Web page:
My ME, Part III - Visit to Mayo

Mayo is a unique experience. My mother bravely accompanied me as I decided that clearly the best time to visit Minnesota was in the dead of winter:

Yeah... it's pretty much like that. It was -18 degrees F while we were there. Luckily, Mayo is one gigantic rabbit warren with all these connecting tunnels, so we rarely had to be outside.

I can't be sorry I went to Mayo. I think if I hadn't, I'd still have very little compelling evidence I'm ill. But you have to be in the right frame of mind, and you have to understand what Mayo's really all about.

Mayo is assembly-line medicine. You go to an internist and they talk to you about your issues. They make appointments with those two specialists, and send you for bloodwork and pee work and such. If you're lucky, you see those specialists right away. If you're not, you sit there in the waiting room, hoping someone is too lazy/cold to show up for their appointment. IT NEVER STOPS. There was not a single moment the two weeks I was there where I did not have someplace to be, where I did not have to go get blood drawn or a test done, or have an actual appointment. It was non-stop. Luckily for me, everything is a fifteen minute walk from everyplace else, so while I constantly felt the cold/weird/numb feeling of impending PEM, I tended to hover there rather than tip over into awfulness, but for one rare exception or two.

Mayo has some of the best doctors in the country. You'll see people who are caring, well-informed and intelligent, who talk to their fellow physicians in order to try and figure out what's the matter with you. Unfortunately, you'll also see some of the worst doctors you've ever seen: people who are intent on pushing you through the mill as fast as you can go, who aren't interested in little details like your bloodwork or your history. The contrast between the 'old guard' of physicians, who were at Mayo back when the emphasis was on collaboration, and the new blood, who are much more speed-oriented, is striking.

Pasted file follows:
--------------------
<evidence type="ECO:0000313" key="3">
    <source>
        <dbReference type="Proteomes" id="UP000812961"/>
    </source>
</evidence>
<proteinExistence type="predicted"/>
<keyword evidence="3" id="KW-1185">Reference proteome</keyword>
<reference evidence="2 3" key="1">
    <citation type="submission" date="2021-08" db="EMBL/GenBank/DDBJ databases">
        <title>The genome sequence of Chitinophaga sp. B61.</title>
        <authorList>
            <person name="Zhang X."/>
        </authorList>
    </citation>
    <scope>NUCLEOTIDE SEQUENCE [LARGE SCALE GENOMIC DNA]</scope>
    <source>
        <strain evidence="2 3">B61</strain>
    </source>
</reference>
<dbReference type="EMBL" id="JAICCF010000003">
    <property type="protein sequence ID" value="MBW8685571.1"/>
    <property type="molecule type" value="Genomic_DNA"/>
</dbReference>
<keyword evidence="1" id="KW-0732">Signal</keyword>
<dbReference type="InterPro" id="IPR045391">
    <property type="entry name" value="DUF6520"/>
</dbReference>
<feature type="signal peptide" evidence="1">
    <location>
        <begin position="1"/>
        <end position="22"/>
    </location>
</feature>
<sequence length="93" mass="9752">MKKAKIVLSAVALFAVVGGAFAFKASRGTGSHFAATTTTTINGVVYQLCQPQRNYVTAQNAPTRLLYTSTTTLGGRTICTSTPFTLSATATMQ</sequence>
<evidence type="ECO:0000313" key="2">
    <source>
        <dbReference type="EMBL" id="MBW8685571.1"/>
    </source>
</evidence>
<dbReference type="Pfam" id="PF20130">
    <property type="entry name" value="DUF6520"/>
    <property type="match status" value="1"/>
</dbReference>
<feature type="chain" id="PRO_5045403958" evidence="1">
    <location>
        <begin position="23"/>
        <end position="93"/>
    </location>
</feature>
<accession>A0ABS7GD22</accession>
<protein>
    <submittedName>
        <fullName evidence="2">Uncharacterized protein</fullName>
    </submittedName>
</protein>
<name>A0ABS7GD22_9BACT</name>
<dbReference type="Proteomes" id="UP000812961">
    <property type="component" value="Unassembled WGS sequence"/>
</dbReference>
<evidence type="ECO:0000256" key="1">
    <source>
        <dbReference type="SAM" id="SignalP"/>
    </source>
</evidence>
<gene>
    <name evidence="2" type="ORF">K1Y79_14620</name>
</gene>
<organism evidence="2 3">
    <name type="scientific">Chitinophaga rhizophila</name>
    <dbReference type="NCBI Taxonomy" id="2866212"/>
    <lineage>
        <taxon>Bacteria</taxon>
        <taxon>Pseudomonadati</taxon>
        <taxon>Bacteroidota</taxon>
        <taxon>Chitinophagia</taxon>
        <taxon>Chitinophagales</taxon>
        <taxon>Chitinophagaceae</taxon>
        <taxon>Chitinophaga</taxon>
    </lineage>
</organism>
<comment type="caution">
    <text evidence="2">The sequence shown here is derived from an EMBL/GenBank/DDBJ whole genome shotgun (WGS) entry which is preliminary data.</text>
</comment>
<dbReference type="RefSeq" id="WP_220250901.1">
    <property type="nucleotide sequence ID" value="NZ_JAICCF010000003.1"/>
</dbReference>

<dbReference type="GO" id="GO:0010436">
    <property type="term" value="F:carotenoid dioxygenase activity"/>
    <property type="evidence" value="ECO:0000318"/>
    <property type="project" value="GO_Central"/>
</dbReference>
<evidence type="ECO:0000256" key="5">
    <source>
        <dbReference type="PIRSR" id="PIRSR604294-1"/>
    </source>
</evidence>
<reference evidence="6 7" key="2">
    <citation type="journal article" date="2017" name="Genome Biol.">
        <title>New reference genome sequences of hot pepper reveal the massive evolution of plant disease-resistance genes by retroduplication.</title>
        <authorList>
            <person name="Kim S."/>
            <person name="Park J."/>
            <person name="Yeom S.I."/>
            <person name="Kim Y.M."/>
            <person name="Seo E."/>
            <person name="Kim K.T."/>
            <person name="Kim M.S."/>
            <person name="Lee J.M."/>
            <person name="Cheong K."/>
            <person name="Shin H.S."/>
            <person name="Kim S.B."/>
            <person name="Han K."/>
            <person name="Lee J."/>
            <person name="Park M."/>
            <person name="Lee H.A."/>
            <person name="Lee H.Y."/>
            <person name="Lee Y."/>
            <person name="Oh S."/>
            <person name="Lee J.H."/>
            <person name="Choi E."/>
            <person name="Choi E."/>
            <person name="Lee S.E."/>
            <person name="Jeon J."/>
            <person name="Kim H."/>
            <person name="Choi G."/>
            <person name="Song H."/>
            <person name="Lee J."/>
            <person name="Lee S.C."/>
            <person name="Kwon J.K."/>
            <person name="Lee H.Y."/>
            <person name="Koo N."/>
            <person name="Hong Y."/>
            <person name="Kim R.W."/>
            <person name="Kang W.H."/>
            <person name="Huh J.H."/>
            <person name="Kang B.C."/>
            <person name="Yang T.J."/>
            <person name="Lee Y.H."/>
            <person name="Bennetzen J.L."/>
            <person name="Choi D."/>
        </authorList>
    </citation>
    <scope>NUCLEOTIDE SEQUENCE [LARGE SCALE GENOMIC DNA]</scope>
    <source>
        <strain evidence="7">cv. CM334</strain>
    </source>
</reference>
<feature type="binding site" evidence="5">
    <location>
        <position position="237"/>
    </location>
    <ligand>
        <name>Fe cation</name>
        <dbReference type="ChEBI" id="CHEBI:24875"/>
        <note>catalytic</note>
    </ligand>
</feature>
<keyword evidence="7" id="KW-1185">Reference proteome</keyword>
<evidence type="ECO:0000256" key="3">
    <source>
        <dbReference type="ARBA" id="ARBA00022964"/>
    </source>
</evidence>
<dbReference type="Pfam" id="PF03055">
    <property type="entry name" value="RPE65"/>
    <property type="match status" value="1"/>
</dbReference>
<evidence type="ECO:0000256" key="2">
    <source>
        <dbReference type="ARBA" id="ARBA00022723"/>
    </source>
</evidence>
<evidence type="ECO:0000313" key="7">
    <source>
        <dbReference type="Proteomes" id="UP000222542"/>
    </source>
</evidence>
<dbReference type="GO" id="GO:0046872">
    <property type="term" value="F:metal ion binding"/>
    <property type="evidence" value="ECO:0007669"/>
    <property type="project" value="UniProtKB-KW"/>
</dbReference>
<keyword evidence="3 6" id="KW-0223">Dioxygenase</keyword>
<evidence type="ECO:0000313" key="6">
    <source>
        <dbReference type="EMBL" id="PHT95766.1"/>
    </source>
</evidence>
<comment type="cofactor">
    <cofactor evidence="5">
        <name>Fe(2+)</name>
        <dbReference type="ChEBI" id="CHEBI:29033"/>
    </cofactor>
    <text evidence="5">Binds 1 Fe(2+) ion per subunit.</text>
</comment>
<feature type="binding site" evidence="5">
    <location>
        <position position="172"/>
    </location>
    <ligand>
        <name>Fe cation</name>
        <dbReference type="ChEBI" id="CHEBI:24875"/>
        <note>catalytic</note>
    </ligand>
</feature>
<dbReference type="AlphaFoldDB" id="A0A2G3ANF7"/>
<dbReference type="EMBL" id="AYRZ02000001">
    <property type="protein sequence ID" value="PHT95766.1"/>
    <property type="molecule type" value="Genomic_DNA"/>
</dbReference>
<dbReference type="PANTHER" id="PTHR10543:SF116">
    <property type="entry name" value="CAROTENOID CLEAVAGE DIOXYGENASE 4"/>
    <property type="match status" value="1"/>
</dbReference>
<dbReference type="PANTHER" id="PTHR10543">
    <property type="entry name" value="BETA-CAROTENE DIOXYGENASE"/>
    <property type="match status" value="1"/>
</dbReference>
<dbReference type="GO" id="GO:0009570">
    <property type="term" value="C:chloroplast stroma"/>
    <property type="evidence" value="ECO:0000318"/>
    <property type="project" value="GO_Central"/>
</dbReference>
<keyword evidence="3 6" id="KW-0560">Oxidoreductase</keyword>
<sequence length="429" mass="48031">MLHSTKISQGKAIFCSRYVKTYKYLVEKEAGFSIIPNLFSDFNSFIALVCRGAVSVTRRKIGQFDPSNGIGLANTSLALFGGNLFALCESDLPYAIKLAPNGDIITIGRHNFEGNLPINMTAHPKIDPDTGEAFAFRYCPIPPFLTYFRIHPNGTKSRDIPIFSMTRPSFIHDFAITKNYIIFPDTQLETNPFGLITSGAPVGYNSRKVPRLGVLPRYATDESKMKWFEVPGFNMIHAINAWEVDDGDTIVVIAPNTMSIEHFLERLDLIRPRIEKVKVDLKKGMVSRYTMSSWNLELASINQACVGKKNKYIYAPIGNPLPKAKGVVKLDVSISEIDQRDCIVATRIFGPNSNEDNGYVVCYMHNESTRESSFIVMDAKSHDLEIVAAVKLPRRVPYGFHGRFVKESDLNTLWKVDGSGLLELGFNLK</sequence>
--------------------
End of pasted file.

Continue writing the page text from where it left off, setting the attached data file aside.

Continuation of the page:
I'd make myself dizzy just trying to remember every test I took, every doc I saw, but I counted up appointments and labwork in the twenties or thirties off the top of my head one time. I found out an enormous amount.

1) The most important thing I had done was an ITT (insulin tolerance test). In this test, you get injected with insulin to induce hypoglycemia (a stressor). Various hormone responses are measured.

-My cortisol just acts like nothing happened. I have no measurable cortisol response to stress.
-My growth hormone puttered up until it was about a third of the lowest possible healthy value, then began to drop.
-My cortisol is at normal levels when I'm not stressed.
-My ACTH is still very low.

2) The ACTH stim test results from the local hospital and Cleveland Clinic weren't flukes: on taking a low dose of cortisol, the same symptoms resulted, complete with eczematous rash on the inside of both arms. I might actually be autoimmune to my own cortisol. This would suck, so let's pretend I have an adrenal tumor instead?

3) My immunoglobulin levels are wonky.

-My IgE is very high. That implies a Type I allergy, the anaphalactic kinda thing. I wonder if this is why breathing is an issue?
-My IgG1 and 4 are both low.

4) I pretty much failed the exercise test.

-I went into acidosis.
-I do not have normal exercise capacity.

5) I pretty much failed the methacholine challenge.

-This is to see if you have any breathing difficulties.
-Guess what? I do!

6) My serotonin is quite low.

In mentioning the last, it occurred to me that I should mention that I tried 5-HTP and it induced the premenstrual symptoms I used to get: racing thoughts, fever, muscle twitching. It was so like those episodes that I had no choice but to conclude that I have a little jolt of serotonin, premenstrually. There is actually a kind of seizure disorder in which that pattern occurs. Later on, I tried a serotinergic herbal blend, and the same symptoms resulted. In both cases, the symptoms were more profound than when they occurred 'naturally', and the symptoms woke me every few hours at night until the herb/supplement in question had completely worn off.

Needless to say, I expected my serotonin levels to be high rather than low. Probably I have increased receptor sensitivity or an increased number of receptors, which makes me so sensitive to serotonin that increasing it causes these symptoms. [Edit: as it turns out, I have a MAO-A +/+, which means that my ability to break down serotonin is compromised. This means any serotonin in my body hangs around, like that friend who chills with you and your SO and refuses to go home. According to Gondwanaland, people with this mutation are often super-sensitive to serotonin and serotonin-inducing compounds.]

Okay, I feel like I'm barely making any sense anymore at this point, guys, so tune in next time for what I'm taking now, why, and how it has (or hasn't) helped me.


<----------First in the series


Blog entry information

Last update

More entries in User Blogs

More entries from JaimeS